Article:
What Makes a Man?
One transgender man reflects on American masculinity and male role models, pondering the question, “What makes a man?”
I didn’t want to be a real man if what was meant by it was the hypermasculine ideal or the reactionary response.
Illustration By Toby Thane Neighbors
If masculinity could be defined by a quick Google search or a drive down a billboard-studded highway, then a “real man” is a paradox, captured crudely at the uneasy intersections of faith, love, public service announcements, politics, and advertising. Real men love God, buy American, work hard, don’t hit women, have integrity, stay faithful, wear pink, don’t wear pink, are kind to animals, fight to the death.
What makes a man? When I started testosterone, I posed this winking refrain, but the notion of “real men” still stung, each joke T-shirt and black-and-white bus-stop admonishment a nick on my heart. No one’s a “real man,” I figured, but most definitely not me, with my weekly shot and unique plumbing.
What makes a man? As I grew stronger and more confident, the question remained the crux of my core anxiety. I didn’t want to be a “real man” if what was meant by it was the hypermasculine ideal or the reactionary response. I’d spent 29 years struggling against a bad translation. I wanted to be my own man, to comb my hair with Brylcreem, to tailor my jeans, grow a beard, wear a shirt: This is what a feminist looks like.
We all get the message of what a man is meant to be but, unlike feminism’s unbraiding of the ideal feminine, hypermasculinity sits like an elephant on steroids, stinking up the living room. It’s complex to examine what being a man means because most of us, whether we realize it or not, are committed to a monolithic answer.
We might pretend we’re not all engaging with the mixed-message at the heart of our every interaction: we value masculinity in all bodies because we value men more than women. Conversely, those of us who’d like to disengage with patriarchal, problematic stereotypes of maleness, even a little bit, are undermined and satirized, bullied and belittled. Every man I care about is troubled by other men, but there’s still a Stockholm-syndrome-feel to the framing: a shrugging, “That’s just how guys are.”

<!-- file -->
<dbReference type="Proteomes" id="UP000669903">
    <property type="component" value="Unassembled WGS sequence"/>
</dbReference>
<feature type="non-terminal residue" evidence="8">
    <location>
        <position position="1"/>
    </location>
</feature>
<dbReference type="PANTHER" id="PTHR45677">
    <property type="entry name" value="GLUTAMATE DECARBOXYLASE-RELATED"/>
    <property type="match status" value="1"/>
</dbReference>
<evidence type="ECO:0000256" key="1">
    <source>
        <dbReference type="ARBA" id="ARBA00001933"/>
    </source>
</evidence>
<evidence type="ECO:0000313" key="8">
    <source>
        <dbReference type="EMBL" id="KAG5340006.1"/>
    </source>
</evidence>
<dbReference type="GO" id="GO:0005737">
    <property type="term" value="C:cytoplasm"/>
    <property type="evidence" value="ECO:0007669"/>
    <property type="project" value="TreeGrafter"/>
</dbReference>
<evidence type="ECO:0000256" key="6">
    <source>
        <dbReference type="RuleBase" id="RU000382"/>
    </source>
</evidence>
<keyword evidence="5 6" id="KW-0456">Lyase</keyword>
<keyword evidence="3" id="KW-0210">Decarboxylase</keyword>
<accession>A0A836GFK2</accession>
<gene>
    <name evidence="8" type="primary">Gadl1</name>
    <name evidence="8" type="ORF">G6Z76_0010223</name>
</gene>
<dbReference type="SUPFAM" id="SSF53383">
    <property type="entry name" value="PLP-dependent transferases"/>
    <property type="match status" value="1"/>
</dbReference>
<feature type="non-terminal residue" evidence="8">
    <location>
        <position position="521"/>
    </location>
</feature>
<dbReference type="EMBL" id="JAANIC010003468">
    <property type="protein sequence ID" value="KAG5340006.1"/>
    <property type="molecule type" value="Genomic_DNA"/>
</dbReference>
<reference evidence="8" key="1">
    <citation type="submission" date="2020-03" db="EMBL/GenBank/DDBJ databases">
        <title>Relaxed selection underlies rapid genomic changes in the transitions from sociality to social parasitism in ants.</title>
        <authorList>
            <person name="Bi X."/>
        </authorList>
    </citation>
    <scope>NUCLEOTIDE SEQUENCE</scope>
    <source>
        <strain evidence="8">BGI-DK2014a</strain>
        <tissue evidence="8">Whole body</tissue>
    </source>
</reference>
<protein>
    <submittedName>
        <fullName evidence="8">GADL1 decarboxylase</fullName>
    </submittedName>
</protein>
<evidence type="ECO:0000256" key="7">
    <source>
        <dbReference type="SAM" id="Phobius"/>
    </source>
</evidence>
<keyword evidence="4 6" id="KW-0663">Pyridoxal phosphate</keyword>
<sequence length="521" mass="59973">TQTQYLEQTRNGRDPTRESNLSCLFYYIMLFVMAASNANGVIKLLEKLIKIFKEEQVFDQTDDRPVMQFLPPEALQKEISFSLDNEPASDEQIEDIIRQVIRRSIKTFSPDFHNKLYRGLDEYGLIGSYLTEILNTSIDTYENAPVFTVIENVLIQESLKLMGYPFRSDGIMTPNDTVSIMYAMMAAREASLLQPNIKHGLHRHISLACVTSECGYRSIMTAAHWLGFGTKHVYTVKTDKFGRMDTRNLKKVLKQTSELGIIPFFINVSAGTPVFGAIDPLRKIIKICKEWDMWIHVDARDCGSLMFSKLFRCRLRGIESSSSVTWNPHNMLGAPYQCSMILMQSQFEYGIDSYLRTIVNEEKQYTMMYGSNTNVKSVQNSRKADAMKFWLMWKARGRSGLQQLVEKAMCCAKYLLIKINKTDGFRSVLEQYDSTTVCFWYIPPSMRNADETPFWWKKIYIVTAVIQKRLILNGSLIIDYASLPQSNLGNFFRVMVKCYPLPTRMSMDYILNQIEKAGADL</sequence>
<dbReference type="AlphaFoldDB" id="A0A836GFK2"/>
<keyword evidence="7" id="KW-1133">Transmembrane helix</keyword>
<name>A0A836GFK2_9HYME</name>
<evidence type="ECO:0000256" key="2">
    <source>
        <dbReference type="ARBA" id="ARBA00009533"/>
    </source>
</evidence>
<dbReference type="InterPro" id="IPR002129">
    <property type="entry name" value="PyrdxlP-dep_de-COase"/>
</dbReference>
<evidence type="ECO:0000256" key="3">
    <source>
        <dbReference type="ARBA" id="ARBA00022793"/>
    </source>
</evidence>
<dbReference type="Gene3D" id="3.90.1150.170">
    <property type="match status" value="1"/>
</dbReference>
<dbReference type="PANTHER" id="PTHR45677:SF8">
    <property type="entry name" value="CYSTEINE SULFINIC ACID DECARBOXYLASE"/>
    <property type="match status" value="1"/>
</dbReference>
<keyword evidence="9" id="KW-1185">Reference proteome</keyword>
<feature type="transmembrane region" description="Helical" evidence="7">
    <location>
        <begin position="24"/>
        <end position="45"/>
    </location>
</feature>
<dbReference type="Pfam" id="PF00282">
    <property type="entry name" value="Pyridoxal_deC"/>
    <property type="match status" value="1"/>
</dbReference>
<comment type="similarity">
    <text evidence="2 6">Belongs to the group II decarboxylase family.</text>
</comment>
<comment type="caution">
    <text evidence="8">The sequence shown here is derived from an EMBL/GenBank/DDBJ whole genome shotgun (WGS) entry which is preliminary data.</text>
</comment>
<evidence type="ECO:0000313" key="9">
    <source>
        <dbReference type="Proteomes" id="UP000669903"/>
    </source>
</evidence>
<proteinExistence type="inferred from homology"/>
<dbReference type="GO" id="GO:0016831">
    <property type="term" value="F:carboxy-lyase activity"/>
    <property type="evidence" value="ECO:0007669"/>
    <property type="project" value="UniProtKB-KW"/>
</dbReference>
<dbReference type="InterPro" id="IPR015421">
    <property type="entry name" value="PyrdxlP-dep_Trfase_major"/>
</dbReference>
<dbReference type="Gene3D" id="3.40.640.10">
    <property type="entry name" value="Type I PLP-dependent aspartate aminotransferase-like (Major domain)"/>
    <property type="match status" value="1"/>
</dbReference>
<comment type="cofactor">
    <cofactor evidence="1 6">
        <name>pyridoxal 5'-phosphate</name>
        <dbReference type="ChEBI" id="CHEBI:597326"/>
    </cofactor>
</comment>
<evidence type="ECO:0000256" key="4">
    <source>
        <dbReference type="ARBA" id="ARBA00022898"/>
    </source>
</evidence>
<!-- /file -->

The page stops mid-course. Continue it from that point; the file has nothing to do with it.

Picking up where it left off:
That’s just how guys are.
I’ve been on testosterone for 16 months. After the muscles bloomed, after my beard began to appear, after my calves widened and my jaw squared, after I mastered the politics of the men’s room, after I learned not to take personally the newly cool greetings of women strangers; a pattern began to emerge. The elephant was real, trumpeting its answer to what makes a man? Here I was, becoming one, forming at bars and backyard barbecues and work meetings; confronted at every turn with an expectation and whether or not I would meet it.
What makes a man? Here I was, not the question but the answer.
My brother and I grew up in a house where one man’s failure defined masculinity for both of us. Our father, who abused me, was domineering and manipulative, double-crossing and compulsive. Later I would come to see that he was also lonely, lost, and scared, a link in a chain of male violence that ended, turns out, with me.
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